Many coaches out in the profession have difficulty in sharing their drills and ideas as they feel it will give the opposition an edge over his/her team. I do not really share that ideology, I train my players in the attempt for them to be able to read any situation and adopt the best practice to produce a successful outcome. Therefore I have no real issue in sharing my drills or thoughts and ideas. So that being said let’s build a basic defence off a ruck. Defence structure is simple and I apologise if this article seems condescending to you as a coach in any way, but I always like to start from scratch then over the weeks I will build it up until everyone including the players completely understand this defensive structure.
So in the diagram below this is how we would set it up.
The “pillars” position themselves as the first defender on either side of the ruck and they will mark the attacking scrum half or opposition forwards who may pick the ball up and drive forward.
The “A” defenders mark the space between the attackers 1st receiver and their scrum half. In the diagram there is an attacking support player in the inside of the 1st receiver. This player would then be marked by the A defender.
The “B” defenders stand opposite the 1st receiver and they will defend against this player. Therefore around 5-10 metres either side of the ruck have been marked by the 6 defenders.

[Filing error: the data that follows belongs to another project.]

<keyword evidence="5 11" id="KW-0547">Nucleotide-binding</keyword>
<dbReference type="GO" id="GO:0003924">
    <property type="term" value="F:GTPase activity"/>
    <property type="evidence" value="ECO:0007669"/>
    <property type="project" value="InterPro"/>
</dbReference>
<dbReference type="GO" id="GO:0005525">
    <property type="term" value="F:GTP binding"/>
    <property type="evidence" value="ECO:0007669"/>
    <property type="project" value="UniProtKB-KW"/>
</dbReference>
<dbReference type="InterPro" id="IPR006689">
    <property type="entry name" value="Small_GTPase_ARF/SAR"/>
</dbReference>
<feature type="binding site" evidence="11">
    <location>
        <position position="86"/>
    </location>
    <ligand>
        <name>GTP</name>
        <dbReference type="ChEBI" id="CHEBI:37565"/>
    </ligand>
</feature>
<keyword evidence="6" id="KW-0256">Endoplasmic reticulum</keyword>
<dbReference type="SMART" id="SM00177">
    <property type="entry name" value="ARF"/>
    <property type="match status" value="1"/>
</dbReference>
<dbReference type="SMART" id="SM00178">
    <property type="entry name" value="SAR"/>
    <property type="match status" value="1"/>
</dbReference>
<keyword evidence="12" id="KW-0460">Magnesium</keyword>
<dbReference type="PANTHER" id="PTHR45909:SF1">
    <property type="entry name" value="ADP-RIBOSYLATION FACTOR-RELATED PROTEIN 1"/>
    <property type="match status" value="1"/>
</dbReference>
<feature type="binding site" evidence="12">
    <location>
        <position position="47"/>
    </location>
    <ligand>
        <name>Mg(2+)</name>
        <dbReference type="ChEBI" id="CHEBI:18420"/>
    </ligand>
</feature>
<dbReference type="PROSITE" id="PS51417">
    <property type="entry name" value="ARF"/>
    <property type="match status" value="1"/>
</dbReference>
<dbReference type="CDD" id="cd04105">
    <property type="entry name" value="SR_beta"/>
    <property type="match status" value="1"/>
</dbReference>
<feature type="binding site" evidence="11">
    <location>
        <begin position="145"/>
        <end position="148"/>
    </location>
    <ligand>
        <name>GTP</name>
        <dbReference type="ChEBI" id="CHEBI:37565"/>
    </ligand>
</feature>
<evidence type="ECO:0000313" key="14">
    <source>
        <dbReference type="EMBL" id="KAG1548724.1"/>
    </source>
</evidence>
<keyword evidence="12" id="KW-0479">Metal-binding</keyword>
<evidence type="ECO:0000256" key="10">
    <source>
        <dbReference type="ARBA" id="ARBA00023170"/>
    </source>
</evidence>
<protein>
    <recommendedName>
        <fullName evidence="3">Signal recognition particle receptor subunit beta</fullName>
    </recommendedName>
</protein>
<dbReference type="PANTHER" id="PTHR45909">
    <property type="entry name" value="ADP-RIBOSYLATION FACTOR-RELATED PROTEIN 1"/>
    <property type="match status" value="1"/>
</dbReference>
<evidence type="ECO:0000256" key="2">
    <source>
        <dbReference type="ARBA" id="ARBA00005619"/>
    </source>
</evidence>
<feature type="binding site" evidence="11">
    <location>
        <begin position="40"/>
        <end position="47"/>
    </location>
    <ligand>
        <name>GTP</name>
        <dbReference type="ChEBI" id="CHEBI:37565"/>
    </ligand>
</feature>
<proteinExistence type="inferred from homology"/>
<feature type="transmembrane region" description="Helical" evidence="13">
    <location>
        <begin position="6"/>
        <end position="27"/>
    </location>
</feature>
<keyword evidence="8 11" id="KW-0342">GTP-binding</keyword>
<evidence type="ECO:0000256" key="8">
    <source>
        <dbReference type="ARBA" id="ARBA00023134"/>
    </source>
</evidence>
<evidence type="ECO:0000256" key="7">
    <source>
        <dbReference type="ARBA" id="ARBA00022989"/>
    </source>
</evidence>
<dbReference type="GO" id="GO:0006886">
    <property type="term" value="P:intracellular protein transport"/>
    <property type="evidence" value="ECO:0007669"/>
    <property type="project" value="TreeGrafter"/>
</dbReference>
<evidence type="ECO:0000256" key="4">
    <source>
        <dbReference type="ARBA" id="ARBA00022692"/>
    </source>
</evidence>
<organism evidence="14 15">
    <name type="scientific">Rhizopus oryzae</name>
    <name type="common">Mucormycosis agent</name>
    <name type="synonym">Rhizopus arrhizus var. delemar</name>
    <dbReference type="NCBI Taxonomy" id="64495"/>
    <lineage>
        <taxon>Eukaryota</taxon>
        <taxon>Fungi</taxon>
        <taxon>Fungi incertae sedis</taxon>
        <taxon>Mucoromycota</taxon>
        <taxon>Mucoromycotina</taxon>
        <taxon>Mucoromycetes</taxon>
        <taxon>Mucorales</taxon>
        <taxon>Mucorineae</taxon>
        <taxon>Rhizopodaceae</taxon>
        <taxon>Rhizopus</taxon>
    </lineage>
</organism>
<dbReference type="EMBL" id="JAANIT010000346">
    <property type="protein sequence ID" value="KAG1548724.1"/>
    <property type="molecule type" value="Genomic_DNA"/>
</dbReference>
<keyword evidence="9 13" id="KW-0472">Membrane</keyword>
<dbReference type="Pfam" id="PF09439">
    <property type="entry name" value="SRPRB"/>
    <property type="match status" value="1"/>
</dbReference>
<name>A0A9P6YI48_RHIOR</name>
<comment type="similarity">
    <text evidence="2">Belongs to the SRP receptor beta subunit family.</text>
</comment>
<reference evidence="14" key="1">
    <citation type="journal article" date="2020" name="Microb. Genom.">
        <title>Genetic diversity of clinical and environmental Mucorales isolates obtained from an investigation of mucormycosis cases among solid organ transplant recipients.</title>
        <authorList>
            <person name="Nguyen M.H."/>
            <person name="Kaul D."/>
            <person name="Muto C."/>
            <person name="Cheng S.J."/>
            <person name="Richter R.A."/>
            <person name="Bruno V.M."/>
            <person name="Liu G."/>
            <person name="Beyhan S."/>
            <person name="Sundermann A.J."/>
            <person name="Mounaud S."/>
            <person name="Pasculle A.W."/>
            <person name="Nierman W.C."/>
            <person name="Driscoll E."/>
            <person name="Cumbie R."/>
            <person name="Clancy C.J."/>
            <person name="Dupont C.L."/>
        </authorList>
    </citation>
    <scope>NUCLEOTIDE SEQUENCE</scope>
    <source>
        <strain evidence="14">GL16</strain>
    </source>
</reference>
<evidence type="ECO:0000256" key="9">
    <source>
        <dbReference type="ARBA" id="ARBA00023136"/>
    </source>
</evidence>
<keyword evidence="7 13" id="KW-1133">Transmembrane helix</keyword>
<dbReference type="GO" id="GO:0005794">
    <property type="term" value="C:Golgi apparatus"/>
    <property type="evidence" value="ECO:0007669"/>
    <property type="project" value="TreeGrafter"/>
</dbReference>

The movement of these 6 players should be in a straight line to engage the attackers in front of them. Watch the majority of the pick and drives done in everyday professional games and you will see this in action.
So the premise of the structure works, however if the players do not have a complete and full understanding of their roles and who they are marking, then the strength of the defensive line will falter and a line break will occur. You know the old adage “a chain is only as strong as its weakest link”.
Take this next picture as an example. If the pillars do not stay on the scrum half (9) and take off on the angle of the arrows then the Scrum Half can easily “snipe” (run) through the gap that is left. This is shown by the purple arrows.
If the pillar stays to mark the scrum half and does not move, but the “A” defender moves to the 1st receiver then the ball is played back into the inside runner who will run through a gap between the pillar and the A defender. This is highlighted by the solid blue line. Have a look at real game examples of what happens if the “pillars, A’s or B’s” move diagonally when moving towards the attacking line.
As you can see, line breaks occur frequently if the defending players do not follow through with their roles. Communication is vital in this instance to ensure that all defenders go up in a line and are uniform across the pitch. It is also important to know which attacking player the defending players are going to tackle. The defensive line around the ruck should always move straight first before moving diagonally, this way the attacking team is forced to pass more and can increase the chance of error. However a very important point for any defender in the “A” position is to be wary of moving diagonally too fast as the ball could be played back inside towards to the ruck to a player running around the ruck, who may not have been picked up in the initial scan from a defender. A rule of thumb is to defend what is initially in front of you, if you are in the “A” position then know to be more aware of attackers movement and keep your communication clear and loud.
Next week we’ll have a look at the next defensive structure which is constructing a drift defence and the roles of the defensive line in this drift.